term. This is a core issue in the selection of an intervention or set of interventions. Decision makers need to understand how interventions work to change environments or behavior and whether they have additional indirect effects—positive or negative. A key aspect of “What” questions is whether a particular intervention is sufficient alone or requires other interventions at the same or different levels to have any effect or the maximum effect.
The most informative study designs for generating evidence of impact are comparative experiments or approximations of experiments that allow for evaluation of the effects of an intervention against a comparison condition or control group. The control group provides a reference point for what might have occurred in the absence of the intervention. Without a comparison condition of some type, one cannot determine whether changes observed were actually due to the intervention or might have occurred anyway as a result of other influences that coincided with the intervention. Outcomes may be compared against those of another intervention thought to have no effect on the problem being studied or with an alternative intervention designed to address the same problem. Comparisons may be for a population overall but may also focus on specific subgroups, for example, to assess whether the effects of the intervention and the alternative are similar in higher- versus lower-risk groups. Outcomes at one point in time may also be compared with outcomes assessed in the same population previously (e.g., a historical comparison or time series approach.
Studies that generate answers to “What” questions are referred to as impact assessments or outcome evaluations in the evaluation literature (Fitzpatrick et al., 2004; Rossi et al., 2004); they fall within the general category of effectiveness research in the social and behavioral sciences. The interventions evaluated might include programs, policies, laws, or some combination thereof operating at different levels of a region, community, organization, or institution. Kuo and colleagues (2009) provide a good example of a health impact assessment of a state law. Using published and unpublished data to model consumer response to point-of-purchase calorie postings at large chain restaurants, the authors quantify the potential impact of California’s state menu labeling law on population weight gain in Los Angeles County.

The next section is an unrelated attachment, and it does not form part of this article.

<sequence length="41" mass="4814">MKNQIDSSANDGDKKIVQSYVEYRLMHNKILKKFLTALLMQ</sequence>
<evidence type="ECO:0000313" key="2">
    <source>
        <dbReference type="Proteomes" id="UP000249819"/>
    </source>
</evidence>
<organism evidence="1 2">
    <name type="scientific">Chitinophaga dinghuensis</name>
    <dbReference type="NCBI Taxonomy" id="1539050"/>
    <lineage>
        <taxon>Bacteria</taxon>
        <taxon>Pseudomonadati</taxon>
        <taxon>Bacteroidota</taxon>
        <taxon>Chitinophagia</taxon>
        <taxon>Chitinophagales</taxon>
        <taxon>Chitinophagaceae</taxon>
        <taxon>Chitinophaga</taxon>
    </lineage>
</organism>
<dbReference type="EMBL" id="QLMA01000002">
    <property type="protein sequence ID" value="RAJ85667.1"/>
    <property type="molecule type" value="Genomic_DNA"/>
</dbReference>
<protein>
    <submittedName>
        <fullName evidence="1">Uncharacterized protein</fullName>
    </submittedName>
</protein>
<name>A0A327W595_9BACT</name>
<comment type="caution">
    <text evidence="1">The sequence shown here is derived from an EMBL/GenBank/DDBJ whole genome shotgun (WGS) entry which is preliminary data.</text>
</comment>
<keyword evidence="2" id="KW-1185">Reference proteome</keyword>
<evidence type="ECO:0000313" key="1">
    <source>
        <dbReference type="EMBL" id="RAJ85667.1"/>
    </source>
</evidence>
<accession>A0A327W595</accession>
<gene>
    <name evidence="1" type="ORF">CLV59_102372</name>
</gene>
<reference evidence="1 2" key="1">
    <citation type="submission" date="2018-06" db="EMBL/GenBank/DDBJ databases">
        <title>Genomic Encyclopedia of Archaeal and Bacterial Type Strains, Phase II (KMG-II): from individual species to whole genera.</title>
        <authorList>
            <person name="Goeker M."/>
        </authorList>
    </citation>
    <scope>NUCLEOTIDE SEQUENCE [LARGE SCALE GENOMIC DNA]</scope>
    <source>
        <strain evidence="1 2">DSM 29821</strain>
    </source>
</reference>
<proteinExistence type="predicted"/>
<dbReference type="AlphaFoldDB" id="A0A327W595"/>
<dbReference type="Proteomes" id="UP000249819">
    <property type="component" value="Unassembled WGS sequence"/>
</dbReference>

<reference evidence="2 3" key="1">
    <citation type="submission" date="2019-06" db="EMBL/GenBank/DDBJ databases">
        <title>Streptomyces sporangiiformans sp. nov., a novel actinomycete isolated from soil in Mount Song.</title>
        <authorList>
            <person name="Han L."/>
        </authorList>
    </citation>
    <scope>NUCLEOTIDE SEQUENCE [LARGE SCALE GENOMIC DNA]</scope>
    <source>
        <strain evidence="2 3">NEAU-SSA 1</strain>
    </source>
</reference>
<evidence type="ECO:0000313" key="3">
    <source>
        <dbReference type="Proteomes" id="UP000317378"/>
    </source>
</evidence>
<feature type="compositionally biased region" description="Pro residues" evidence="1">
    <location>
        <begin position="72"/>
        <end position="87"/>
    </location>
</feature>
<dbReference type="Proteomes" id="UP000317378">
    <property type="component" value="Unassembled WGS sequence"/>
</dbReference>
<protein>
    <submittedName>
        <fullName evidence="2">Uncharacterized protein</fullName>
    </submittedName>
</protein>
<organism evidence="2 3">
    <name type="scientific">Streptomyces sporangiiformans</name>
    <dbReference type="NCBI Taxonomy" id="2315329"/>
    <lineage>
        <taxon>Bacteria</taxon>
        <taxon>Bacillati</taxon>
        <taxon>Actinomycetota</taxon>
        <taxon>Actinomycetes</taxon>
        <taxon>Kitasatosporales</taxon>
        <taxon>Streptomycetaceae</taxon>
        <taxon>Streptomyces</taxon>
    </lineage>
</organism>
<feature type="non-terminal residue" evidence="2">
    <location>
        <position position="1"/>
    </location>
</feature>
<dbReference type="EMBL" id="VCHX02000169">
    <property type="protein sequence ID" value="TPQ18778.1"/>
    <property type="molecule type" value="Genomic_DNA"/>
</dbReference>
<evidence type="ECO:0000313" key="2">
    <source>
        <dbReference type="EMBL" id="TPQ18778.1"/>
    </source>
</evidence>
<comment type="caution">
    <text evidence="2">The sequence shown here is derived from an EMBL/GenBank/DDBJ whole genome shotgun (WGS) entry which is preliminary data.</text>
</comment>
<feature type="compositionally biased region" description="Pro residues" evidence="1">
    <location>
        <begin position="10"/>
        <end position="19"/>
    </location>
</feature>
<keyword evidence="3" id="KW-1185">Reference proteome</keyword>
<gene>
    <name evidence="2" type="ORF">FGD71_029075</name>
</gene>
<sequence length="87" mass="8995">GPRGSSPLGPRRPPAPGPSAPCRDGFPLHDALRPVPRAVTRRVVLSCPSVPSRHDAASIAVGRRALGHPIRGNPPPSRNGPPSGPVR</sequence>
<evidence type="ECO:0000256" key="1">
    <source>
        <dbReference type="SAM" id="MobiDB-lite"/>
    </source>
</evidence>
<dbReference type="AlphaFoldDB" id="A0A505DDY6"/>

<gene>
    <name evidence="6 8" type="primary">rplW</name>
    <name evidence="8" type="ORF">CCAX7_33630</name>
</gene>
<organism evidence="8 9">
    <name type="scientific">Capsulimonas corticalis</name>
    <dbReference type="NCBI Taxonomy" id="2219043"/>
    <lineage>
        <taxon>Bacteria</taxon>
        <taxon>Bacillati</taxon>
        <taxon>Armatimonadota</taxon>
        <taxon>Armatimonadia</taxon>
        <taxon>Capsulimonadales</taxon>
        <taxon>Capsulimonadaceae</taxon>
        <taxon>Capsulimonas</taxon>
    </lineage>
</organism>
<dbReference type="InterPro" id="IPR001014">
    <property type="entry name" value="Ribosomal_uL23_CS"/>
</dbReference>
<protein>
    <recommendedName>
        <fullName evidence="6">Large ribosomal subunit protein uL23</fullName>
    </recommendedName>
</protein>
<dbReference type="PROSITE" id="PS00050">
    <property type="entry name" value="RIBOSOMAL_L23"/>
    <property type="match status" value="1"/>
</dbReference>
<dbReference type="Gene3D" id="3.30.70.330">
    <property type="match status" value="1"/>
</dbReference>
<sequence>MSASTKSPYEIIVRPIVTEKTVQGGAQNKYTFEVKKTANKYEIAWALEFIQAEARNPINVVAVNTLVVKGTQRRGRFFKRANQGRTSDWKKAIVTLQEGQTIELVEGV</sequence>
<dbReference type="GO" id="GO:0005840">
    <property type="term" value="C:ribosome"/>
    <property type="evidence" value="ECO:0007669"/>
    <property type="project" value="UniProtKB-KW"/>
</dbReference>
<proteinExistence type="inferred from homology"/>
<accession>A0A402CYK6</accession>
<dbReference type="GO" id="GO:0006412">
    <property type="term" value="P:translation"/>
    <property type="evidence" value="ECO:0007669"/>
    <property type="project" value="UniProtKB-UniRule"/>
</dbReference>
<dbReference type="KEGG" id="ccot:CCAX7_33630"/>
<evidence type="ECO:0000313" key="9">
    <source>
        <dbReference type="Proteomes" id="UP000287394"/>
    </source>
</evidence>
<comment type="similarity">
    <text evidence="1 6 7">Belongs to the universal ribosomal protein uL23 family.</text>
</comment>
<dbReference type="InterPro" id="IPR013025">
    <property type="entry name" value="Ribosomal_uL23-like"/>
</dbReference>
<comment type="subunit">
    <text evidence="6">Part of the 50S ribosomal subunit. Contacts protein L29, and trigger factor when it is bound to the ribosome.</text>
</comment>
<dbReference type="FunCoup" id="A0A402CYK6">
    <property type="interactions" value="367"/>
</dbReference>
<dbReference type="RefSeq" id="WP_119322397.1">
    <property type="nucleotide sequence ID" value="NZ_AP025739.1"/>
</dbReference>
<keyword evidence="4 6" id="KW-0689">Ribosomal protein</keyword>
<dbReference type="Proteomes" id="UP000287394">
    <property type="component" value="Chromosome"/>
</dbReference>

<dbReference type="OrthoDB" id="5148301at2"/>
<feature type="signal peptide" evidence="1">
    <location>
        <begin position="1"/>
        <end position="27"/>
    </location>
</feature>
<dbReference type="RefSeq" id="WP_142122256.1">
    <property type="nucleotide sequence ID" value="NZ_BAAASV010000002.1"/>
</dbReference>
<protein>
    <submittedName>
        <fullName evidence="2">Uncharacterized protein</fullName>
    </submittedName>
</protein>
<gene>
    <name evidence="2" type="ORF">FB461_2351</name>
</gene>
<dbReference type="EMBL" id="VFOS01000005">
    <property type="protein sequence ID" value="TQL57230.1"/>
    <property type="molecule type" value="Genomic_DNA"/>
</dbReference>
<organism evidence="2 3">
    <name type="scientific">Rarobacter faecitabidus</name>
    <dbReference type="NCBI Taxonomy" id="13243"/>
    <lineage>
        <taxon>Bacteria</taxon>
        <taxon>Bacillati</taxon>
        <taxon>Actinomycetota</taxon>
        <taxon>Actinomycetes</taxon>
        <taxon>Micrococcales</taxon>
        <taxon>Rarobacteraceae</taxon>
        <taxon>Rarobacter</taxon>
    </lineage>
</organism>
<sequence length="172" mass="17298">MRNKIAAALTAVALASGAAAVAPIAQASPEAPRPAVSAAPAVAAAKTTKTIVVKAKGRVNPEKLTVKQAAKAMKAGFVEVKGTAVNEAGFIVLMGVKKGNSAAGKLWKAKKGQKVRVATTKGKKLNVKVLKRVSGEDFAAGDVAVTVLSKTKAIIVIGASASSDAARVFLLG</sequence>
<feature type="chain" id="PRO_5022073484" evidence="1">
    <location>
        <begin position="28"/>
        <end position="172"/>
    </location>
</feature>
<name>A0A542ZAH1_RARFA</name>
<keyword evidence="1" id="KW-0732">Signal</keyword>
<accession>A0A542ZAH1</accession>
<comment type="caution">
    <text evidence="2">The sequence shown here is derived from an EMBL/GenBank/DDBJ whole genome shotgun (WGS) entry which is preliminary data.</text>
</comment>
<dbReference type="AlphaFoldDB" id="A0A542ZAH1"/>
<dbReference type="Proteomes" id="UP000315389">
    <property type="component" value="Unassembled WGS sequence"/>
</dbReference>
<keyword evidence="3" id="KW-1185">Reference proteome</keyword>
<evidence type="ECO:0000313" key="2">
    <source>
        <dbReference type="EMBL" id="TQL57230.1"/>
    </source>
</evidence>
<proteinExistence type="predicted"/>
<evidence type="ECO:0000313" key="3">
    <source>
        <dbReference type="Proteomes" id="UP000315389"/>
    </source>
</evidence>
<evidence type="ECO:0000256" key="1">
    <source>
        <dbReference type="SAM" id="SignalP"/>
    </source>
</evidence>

Additional evidence of interest for “What” questions can be obtained by study designs that examine multiple pathways to outcomes (various causal mechanisms with direct and indirect effects), ripple effects (effects of an intervention on secondary outcomes that are linked to the main outcomes of interest), and unintended consequences (either positive or adverse effects that can be attributed to the intervention). For example, Schwartz and colleagues (2009) surveyed school students in Connecticut before and after low-nutrition snacks were removed from their schools to address concerns about potential unintended adverse effects (e.g., compensatory eating); these effects were not found after the intervention was implemented. A similar finding was reported from Arkansas based on surveys conducted after the statewide body mass index (BMI) screening and related school-based obesity prevention policies were implemented (Thompson and Card-Higginson, 2009) (see the discussion of this initiative later in this chapter).